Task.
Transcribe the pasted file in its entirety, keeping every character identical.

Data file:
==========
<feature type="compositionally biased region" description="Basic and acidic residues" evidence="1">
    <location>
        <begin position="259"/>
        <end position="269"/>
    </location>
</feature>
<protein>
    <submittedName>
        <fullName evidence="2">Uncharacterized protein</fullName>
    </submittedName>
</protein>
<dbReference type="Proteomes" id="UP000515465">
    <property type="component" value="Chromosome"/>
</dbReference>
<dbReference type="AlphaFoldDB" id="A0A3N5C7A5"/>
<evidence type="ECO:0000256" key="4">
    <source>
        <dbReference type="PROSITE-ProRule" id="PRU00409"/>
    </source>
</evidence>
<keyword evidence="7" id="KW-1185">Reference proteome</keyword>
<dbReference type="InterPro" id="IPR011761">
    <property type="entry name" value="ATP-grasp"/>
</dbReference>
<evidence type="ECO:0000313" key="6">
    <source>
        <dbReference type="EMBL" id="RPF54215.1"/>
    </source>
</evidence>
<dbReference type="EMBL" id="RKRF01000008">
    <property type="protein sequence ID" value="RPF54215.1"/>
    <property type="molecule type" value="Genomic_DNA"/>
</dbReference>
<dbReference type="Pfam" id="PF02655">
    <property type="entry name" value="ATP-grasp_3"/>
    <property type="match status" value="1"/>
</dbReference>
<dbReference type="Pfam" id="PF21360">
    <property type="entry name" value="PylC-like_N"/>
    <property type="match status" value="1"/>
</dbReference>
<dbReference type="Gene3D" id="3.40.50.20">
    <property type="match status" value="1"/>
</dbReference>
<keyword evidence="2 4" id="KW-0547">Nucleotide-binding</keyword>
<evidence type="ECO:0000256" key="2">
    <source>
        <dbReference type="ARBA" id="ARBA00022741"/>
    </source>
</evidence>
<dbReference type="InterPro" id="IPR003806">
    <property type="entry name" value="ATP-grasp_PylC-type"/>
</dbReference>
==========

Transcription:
<feature type="compositionally biased region" description="Basic and acidic residues" evidence="1">
    <location>
        <begin position="259"/>
        <end position="269"/>
    </location>
</feature>
<protein>
    <submittedName>
        <fullName evidence="2">Uncharacterized protein</fullName>
    </submittedName>
</protein>
<dbReference type="Proteomes" id="UP000515465">
    <property type="component" value="Chromosome"/>
</dbReference>
<dbReference type="AlphaFoldDB" id="A0A3N5C7A5"/>
<evidence type="ECO:0000256" key="4">
    <source>
        <dbReference type="PROSITE-ProRule" id="PRU00409"/>
    </source>
</evidence>
<keyword evidence="7" id="KW-1185">Reference proteome</keyword>
<dbReference type="InterPro" id="IPR011761">
    <property type="entry name" value="ATP-grasp"/>
</dbReference>
<evidence type="ECO:0000313" key="6">
    <source>
        <dbReference type="EMBL" id="RPF54215.1"/>
    </source>
</evidence>
<dbReference type="EMBL" id="RKRF01000008">
    <property type="protein sequence ID" value="RPF54215.1"/>
    <property type="molecule type" value="Genomic_DNA"/>
</dbReference>
<dbReference type="Pfam" id="PF02655">
    <property type="entry name" value="ATP-grasp_3"/>
    <property type="match status" value="1"/>
</dbReference>
<dbReference type="Pfam" id="PF21360">
    <property type="entry name" value="PylC-like_N"/>
    <property type="match status" value="1"/>
</dbReference>
<dbReference type="Gene3D" id="3.40.50.20">
    <property type="match status" value="1"/>
</dbReference>
<keyword evidence="2 4" id="KW-0547">Nucleotide-binding</keyword>
<evidence type="ECO:0000256" key="2">
    <source>
        <dbReference type="ARBA" id="ARBA00022741"/>
    </source>
</evidence>
<dbReference type="InterPro" id="IPR003806">
    <property type="entry name" value="ATP-grasp_PylC-type"/>
</dbReference>